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Oregon Property Division
Property Distribution Laws in Oregon
In Oregon the courts generally accept a fair and reasonable property division the parties agree to, but if the parties cannot agree, the property is divided by the Circuit Court within the Judgment of Divorce.
Factors in Equitable Distribution
An equitable distribution state, Oregon is an all property state, and the appreciation of separate property is marital and subject to division. All marital property is divided in an equitable fashion according to the court unless agreed to otherwise by the divorcing spouses. Equitable does not mean equal, or even half but rather what is deemed by the Circuit Court to be fair. There is a rebuttable presumption that both spouses have contributed equally to the acquisition of property during the marriage, whether such property is jointly or separately held.
In dividing the marital estate, the court considers the amount of property and reasonable costs involved if assets must be sold to divide them. It also considers taxes and any other costs reasonably anticipated by the spouses such as medical bills or needs of children. Additionally, the court evaluates retirement plans, pensions, and a spouses contribution as a homemaker. The most common property divided at divorce is real property like the family home, personal property like jewelry, and intangible property like income, dividends, benefits, retirement plans or pensions, or an interest therein, and even debts.
Debts are treated the same as any other property. If acquired during marriage, then they are presumed to be marital and split accordingly. If not, then the court applies the same factors above to assign responsibility for it.
Fault does not matter in the division of property.
According to Oregon Statutes - Volume 2 - Sections: 107.036, 107.105, the court considers the contribution of a spouse as a homemaker as a contribution to the acquisition of marital assets.
Marital Property vs. Separate Property
In order to divide property equitably, the court must know which property belongs to the marriage, which belongs to the spouses separately, and how much there is of each. Marital property is all property acquired or earned during the marriage. Separate property is property owned before marriage, such as property received during marriage like a gift or an inheritance. All of the marital property must be divided. The court may include separate property too, if necessary to achieve an equitable distribution.
In Oregon, the court presumes that the spouses contributed equally to the acquisition of most property during marriage, regardless of what the title says. Property acquired equally is divided equally. Oregon excludes gifts and inheritances to one spouse from distribution if they are kept separate.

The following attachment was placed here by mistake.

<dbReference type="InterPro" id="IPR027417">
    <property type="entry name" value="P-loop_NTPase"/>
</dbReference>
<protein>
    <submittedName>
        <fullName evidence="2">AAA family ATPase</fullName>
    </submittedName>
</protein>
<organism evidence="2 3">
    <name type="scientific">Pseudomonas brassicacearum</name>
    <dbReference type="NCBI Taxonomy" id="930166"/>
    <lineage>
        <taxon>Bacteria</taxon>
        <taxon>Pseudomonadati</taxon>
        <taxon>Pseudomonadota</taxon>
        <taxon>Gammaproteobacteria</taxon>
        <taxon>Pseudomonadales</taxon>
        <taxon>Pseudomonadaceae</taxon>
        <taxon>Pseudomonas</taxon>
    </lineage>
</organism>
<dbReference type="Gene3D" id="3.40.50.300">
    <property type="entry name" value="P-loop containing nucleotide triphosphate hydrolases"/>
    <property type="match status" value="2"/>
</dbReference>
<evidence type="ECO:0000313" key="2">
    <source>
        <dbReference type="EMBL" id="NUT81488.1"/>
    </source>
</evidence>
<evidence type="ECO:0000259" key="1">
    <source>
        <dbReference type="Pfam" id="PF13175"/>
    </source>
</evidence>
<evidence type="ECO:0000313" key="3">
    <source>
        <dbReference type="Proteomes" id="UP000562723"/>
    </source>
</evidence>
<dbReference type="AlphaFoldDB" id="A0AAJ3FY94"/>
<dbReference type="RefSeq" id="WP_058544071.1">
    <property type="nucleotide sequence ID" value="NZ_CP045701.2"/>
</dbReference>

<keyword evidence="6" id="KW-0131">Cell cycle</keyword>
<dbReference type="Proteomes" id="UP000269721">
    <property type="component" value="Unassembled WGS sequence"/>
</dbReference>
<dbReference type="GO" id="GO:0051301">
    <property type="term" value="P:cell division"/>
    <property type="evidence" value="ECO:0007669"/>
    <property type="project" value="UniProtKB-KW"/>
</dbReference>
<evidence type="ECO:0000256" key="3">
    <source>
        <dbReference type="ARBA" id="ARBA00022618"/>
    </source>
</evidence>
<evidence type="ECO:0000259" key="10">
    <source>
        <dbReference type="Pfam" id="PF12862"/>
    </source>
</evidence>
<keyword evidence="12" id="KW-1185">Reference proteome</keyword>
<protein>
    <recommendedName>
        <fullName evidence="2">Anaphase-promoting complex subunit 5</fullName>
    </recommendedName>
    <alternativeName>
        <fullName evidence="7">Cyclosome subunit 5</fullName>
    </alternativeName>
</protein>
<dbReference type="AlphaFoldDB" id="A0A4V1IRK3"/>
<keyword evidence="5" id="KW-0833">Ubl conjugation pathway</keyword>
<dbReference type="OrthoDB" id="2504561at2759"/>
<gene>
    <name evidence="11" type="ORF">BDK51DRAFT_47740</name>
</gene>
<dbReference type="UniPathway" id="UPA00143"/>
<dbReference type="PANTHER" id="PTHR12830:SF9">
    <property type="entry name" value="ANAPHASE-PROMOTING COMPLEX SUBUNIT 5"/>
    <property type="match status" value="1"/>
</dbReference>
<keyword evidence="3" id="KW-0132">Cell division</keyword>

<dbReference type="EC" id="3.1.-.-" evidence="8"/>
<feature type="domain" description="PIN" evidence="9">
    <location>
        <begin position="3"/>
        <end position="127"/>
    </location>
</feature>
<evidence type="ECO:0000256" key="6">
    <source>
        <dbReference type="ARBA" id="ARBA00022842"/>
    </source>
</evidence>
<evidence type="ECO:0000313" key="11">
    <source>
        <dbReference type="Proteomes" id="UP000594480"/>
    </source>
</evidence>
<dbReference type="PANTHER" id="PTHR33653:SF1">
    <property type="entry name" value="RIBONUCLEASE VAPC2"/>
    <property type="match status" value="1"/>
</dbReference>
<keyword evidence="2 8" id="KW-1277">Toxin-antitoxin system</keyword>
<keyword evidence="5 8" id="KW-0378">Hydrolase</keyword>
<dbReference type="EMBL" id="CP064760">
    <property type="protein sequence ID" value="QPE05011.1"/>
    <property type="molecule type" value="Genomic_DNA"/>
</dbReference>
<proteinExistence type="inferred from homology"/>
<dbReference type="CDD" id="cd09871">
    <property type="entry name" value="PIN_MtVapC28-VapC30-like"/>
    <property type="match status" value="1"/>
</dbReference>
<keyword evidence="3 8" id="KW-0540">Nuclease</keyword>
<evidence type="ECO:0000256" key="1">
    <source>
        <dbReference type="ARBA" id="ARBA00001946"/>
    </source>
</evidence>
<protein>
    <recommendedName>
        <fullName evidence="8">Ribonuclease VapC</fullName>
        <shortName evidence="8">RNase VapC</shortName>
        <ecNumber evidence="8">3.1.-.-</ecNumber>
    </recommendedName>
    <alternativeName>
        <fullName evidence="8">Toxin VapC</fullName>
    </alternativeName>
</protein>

In rebuttal to the presumption of equal contributions, one spouse may argue that the other did not contribute equally when the marriage gained a particular asset. Homemaker contributions, which are not monetary, however, count the same as monetary efforts.
Valuing and Dividing Property
First, the court classifies assets and liabilities, property and debt, as marital or separate. Then it assigns a monetary value to the marital property and debt. Finally, it distributes the marital assets between the two parties in an equitable fashion.
The Marital Home
In Oregon as in many jurisdictions, the equity in the marital home is often one of the biggest assets the spouses divide. The equity is the market value of the house, less any debts or liens against it. Equity is established by determining what the current market value of the home is at the time of separation. Once the spouses agree to a current market value, any debts associated with the property (mortgage, taxes, home equity loans, etc.) are deducted from the market value to arrive at the equity to be divided. Normally, making this calculation requires a paid real estate appraisal or a real estate agent can prepare a market analysis for free.
From there, couples choose one of three options to divide the equity:
Pensions and Retirement Accounts
In Oregon vested pensions are marital property. A pension vests when all the requirements to receive the pension have been met. Unvested pensions are also marital property. Until the pension has vested, the person under whom the pension is maintained has only an expectancy of interest in the pension.
Several different methods of valuation are used in determining how much a marital asset is worth, depending upon the asset to be valued and the level of agreement between the parties. Courts generally accept the value when the spouses mutually agree on a value of a particular asset. Experts may be retained by the parties or by the courts to determine the value of marital assets if the parties cannot agree. Such experts may include accountants, real estate or business appraisers, or pension valuators. The use of experts adds to the cost of the divorce.
In Oregon the court may include the retirement benefits and plans earned by both spouses as marital assets available for division. Retirement benefits vary greatly but can generally be divided into two groups:
If spouses share in each others retirement or pension plan, a Qualified Domestic Relations Order must be completed. A QDRO is a written set of instructions that explains to a plan administrator that two parties are dividing pension benefits. The instructions set forth the terms and conditions of the distribution - how much of the benefits are to be paid to each party, when such benefits can be paid, and how such benefits should be paid.
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